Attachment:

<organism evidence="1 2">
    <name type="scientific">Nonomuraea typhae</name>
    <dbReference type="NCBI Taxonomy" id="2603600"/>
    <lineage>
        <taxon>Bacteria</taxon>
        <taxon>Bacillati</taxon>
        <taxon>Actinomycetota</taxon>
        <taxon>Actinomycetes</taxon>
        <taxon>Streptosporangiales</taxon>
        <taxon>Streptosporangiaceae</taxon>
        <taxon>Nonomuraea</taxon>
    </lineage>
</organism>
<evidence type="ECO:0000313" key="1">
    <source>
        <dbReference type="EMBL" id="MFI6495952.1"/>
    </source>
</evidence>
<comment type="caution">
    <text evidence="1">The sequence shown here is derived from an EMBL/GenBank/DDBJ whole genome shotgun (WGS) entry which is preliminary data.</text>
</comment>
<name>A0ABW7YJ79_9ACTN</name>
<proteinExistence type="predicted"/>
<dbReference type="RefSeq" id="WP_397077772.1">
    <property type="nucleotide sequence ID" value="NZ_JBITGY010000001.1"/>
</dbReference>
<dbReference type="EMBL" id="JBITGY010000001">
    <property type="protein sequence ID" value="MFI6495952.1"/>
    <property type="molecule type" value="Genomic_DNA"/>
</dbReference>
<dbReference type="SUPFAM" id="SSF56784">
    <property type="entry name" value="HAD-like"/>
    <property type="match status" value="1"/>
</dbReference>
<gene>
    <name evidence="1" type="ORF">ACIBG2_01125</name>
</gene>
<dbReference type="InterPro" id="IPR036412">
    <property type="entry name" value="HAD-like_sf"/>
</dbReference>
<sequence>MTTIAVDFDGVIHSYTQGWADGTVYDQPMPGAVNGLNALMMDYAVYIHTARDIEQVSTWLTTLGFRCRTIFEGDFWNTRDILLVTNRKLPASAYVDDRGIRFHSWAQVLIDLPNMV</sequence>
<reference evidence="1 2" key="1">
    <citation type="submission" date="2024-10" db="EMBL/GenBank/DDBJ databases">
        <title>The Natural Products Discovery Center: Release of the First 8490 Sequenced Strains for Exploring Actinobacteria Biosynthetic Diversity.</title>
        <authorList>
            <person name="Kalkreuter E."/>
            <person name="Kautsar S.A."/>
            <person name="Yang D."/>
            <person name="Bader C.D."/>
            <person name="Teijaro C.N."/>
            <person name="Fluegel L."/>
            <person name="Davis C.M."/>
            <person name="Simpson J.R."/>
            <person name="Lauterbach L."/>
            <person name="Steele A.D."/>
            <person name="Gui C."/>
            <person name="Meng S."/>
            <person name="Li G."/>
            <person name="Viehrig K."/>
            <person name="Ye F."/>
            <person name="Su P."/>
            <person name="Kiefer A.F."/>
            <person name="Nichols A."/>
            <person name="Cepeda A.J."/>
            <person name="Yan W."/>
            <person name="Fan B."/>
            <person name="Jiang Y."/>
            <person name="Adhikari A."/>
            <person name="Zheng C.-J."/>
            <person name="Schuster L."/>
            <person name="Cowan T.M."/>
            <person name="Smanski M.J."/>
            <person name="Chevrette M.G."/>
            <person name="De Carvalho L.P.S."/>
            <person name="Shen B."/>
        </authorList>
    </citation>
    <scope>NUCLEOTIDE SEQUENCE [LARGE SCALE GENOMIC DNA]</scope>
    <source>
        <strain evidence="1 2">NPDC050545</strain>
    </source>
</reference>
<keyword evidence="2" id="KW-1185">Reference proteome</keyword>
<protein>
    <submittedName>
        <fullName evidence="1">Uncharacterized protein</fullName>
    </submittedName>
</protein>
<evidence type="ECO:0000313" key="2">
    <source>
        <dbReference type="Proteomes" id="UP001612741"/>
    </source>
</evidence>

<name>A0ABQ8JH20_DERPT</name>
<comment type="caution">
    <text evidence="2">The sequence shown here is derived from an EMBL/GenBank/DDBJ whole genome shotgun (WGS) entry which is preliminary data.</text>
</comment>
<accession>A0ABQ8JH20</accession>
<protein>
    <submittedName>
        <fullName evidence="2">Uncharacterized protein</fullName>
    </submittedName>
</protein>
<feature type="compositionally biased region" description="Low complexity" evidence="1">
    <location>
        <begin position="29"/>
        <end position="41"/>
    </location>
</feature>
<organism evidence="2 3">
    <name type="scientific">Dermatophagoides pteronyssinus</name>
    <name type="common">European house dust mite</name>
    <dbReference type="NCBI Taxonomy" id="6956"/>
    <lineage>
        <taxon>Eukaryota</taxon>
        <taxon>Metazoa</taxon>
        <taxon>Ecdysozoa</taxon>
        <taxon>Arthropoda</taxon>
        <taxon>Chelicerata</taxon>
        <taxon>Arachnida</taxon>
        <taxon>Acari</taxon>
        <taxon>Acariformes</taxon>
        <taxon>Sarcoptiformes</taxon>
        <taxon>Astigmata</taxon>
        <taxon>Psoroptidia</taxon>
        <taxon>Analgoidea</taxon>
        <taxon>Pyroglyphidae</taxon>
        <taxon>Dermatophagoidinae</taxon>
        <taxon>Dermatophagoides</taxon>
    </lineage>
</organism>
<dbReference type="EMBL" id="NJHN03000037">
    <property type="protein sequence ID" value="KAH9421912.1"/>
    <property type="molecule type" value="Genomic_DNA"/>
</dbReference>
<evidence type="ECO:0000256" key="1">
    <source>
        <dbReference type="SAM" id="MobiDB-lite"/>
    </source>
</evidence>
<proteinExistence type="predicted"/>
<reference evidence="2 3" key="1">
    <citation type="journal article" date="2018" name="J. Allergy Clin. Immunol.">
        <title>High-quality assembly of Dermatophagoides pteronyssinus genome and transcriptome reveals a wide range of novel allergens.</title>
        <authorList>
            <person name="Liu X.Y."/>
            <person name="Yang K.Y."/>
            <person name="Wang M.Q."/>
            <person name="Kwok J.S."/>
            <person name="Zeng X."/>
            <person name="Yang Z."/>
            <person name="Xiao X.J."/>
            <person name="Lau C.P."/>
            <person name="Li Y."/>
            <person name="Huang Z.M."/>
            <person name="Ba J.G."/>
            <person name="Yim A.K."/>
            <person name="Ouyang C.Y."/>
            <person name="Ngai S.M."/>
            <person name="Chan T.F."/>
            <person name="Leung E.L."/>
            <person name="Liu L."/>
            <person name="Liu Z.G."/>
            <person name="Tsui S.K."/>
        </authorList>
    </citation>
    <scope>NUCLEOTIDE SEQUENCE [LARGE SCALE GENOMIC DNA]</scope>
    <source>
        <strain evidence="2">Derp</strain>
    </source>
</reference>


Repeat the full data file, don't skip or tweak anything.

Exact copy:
<organism evidence="1 2">
    <name type="scientific">Nonomuraea typhae</name>
    <dbReference type="NCBI Taxonomy" id="2603600"/>
    <lineage>
        <taxon>Bacteria</taxon>
        <taxon>Bacillati</taxon>
        <taxon>Actinomycetota</taxon>
        <taxon>Actinomycetes</taxon>
        <taxon>Streptosporangiales</taxon>
        <taxon>Streptosporangiaceae</taxon>
        <taxon>Nonomuraea</taxon>
    </lineage>
</organism>
<evidence type="ECO:0000313" key="1">
    <source>
        <dbReference type="EMBL" id="MFI6495952.1"/>
    </source>
</evidence>
<comment type="caution">
    <text evidence="1">The sequence shown here is derived from an EMBL/GenBank/DDBJ whole genome shotgun (WGS) entry which is preliminary data.</text>
</comment>
<name>A0ABW7YJ79_9ACTN</name>
<proteinExistence type="predicted"/>
<dbReference type="RefSeq" id="WP_397077772.1">
    <property type="nucleotide sequence ID" value="NZ_JBITGY010000001.1"/>
</dbReference>
<dbReference type="EMBL" id="JBITGY010000001">
    <property type="protein sequence ID" value="MFI6495952.1"/>
    <property type="molecule type" value="Genomic_DNA"/>
</dbReference>
<dbReference type="SUPFAM" id="SSF56784">
    <property type="entry name" value="HAD-like"/>
    <property type="match status" value="1"/>
</dbReference>
<gene>
    <name evidence="1" type="ORF">ACIBG2_01125</name>
</gene>
<dbReference type="InterPro" id="IPR036412">
    <property type="entry name" value="HAD-like_sf"/>
</dbReference>
<sequence>MTTIAVDFDGVIHSYTQGWADGTVYDQPMPGAVNGLNALMMDYAVYIHTARDIEQVSTWLTTLGFRCRTIFEGDFWNTRDILLVTNRKLPASAYVDDRGIRFHSWAQVLIDLPNMV</sequence>
<reference evidence="1 2" key="1">
    <citation type="submission" date="2024-10" db="EMBL/GenBank/DDBJ databases">
        <title>The Natural Products Discovery Center: Release of the First 8490 Sequenced Strains for Exploring Actinobacteria Biosynthetic Diversity.</title>
        <authorList>
            <person name="Kalkreuter E."/>
            <person name="Kautsar S.A."/>
            <person name="Yang D."/>
            <person name="Bader C.D."/>
            <person name="Teijaro C.N."/>
            <person name="Fluegel L."/>
            <person name="Davis C.M."/>
            <person name="Simpson J.R."/>
            <person name="Lauterbach L."/>
            <person name="Steele A.D."/>
            <person name="Gui C."/>
            <person name="Meng S."/>
            <person name="Li G."/>
            <person name="Viehrig K."/>
            <person name="Ye F."/>
            <person name="Su P."/>
            <person name="Kiefer A.F."/>
            <person name="Nichols A."/>
            <person name="Cepeda A.J."/>
            <person name="Yan W."/>
            <person name="Fan B."/>
            <person name="Jiang Y."/>
            <person name="Adhikari A."/>
            <person name="Zheng C.-J."/>
            <person name="Schuster L."/>
            <person name="Cowan T.M."/>
            <person name="Smanski M.J."/>
            <person name="Chevrette M.G."/>
            <person name="De Carvalho L.P.S."/>
            <person name="Shen B."/>
        </authorList>
    </citation>
    <scope>NUCLEOTIDE SEQUENCE [LARGE SCALE GENOMIC DNA]</scope>
    <source>
        <strain evidence="1 2">NPDC050545</strain>
    </source>
</reference>
<keyword evidence="2" id="KW-1185">Reference proteome</keyword>
<protein>
    <submittedName>
        <fullName evidence="1">Uncharacterized protein</fullName>
    </submittedName>
</protein>
<evidence type="ECO:0000313" key="2">
    <source>
        <dbReference type="Proteomes" id="UP001612741"/>
    </source>
</evidence>

<name>A0ABQ8JH20_DERPT</name>
<comment type="caution">
    <text evidence="2">The sequence shown here is derived from an EMBL/GenBank/DDBJ whole genome shotgun (WGS) entry which is preliminary data.</text>
</comment>
<accession>A0ABQ8JH20</accession>
<protein>
    <submittedName>
        <fullName evidence="2">Uncharacterized protein</fullName>
    </submittedName>
</protein>
<feature type="compositionally biased region" description="Low complexity" evidence="1">
    <location>
        <begin position="29"/>
        <end position="41"/>
    </location>
</feature>
<organism evidence="2 3">
    <name type="scientific">Dermatophagoides pteronyssinus</name>
    <name type="common">European house dust mite</name>
    <dbReference type="NCBI Taxonomy" id="6956"/>
    <lineage>
        <taxon>Eukaryota</taxon>
        <taxon>Metazoa</taxon>
        <taxon>Ecdysozoa</taxon>
        <taxon>Arthropoda</taxon>
        <taxon>Chelicerata</taxon>
        <taxon>Arachnida</taxon>
        <taxon>Acari</taxon>
        <taxon>Acariformes</taxon>
        <taxon>Sarcoptiformes</taxon>
        <taxon>Astigmata</taxon>
        <taxon>Psoroptidia</taxon>
        <taxon>Analgoidea</taxon>
        <taxon>Pyroglyphidae</taxon>
        <taxon>Dermatophagoidinae</taxon>
        <taxon>Dermatophagoides</taxon>
    </lineage>
</organism>
<dbReference type="EMBL" id="NJHN03000037">
    <property type="protein sequence ID" value="KAH9421912.1"/>
    <property type="molecule type" value="Genomic_DNA"/>
</dbReference>
<evidence type="ECO:0000256" key="1">
    <source>
        <dbReference type="SAM" id="MobiDB-lite"/>
    </source>
</evidence>
<proteinExistence type="predicted"/>
<reference evidence="2 3" key="1">
    <citation type="journal article" date="2018" name="J. Allergy Clin. Immunol.">
        <title>High-quality assembly of Dermatophagoides pteronyssinus genome and transcriptome reveals a wide range of novel allergens.</title>
        <authorList>
            <person name="Liu X.Y."/>
            <person name="Yang K.Y."/>
            <person name="Wang M.Q."/>
            <person name="Kwok J.S."/>
            <person name="Zeng X."/>
            <person name="Yang Z."/>
            <person name="Xiao X.J."/>
            <person name="Lau C.P."/>
            <person name="Li Y."/>
            <person name="Huang Z.M."/>
            <person name="Ba J.G."/>
            <person name="Yim A.K."/>
            <person name="Ouyang C.Y."/>
            <person name="Ngai S.M."/>
            <person name="Chan T.F."/>
            <person name="Leung E.L."/>
            <person name="Liu L."/>
            <person name="Liu Z.G."/>
            <person name="Tsui S.K."/>
        </authorList>
    </citation>
    <scope>NUCLEOTIDE SEQUENCE [LARGE SCALE GENOMIC DNA]</scope>
    <source>
        <strain evidence="2">Derp</strain>
    </source>
</reference>